Nile Monitor

 

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Range: The most wide spread monitor in Africa.  This species is found throughout the continent with the exception of the Sahara. 

Habitat: Generally found near lakes or streams.  Prefers lightly forested areas, but given the vast geography of this species they can be found in virtually any habitat.   Much less arboreal as an adult than as a juvenile.

Natural Diet: Rodents, snakes, other lizards. 

Diet at Rain Forest: Meat, rodents & fish  

Rain Forest Facts: This monitor can grow to six feet in length.  The Nile Monitor is believed to be named for it's ability to to stand on it's hind legs and look out, or monitor, it's habitat.  Another belief is the name is derived from the lizards ability to monitor female crocodiles, raiding their nests when the female is not on guard.   Crocodile eggs are relished by most monitor lizard species. 

This species is believed to be the most prolific of all monitor lizards alive today.  Clutches of over 50 eggs have been documented.  This compares to the relatively small clutches of 6-8 eggs for species like the Savannah monitor.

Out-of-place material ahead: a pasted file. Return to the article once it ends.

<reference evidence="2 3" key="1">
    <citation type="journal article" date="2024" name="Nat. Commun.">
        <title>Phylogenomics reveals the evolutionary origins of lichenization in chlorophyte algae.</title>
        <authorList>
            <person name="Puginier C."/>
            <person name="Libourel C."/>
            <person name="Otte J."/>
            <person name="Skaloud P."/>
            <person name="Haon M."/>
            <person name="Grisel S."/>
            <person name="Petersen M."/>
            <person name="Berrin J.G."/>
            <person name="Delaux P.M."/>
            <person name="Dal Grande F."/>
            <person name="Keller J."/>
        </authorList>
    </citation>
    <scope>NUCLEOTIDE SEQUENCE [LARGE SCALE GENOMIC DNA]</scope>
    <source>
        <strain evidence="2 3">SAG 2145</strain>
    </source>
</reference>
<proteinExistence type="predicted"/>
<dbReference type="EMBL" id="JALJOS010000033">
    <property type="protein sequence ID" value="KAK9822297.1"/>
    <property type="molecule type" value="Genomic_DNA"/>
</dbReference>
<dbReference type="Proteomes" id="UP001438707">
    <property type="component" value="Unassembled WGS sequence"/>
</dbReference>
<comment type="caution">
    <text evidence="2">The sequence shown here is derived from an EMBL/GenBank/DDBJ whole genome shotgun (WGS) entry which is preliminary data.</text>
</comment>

Typical Nile Monitor habitat in equatorial Africa.  The Nile Monitor hunts for prey on both the land and in the water.

Introduced into the south western coastal areas of Florida this large lizard is having a negative impact on native wildlife including ground nesting birds etc.  Efforts are under way to eradicate this introduced lizard species.

This animal occasionally finds it's way into the pet trade.  Young animals can have very bright color patterns.  This species is known to generally have an aggressive disposition. 

Size: 4-6 feet.  

Status in Wild: Declining in native habitat.  Massive numbers of these animals are still killed for their skins.  Literally hundreds of thousands of Nile Monitors are killed annually to supply the demand in Europe and other developing countries.

Introduced species in certain areas (west central Florida)

 

This species is not currently on exhibit at RainForest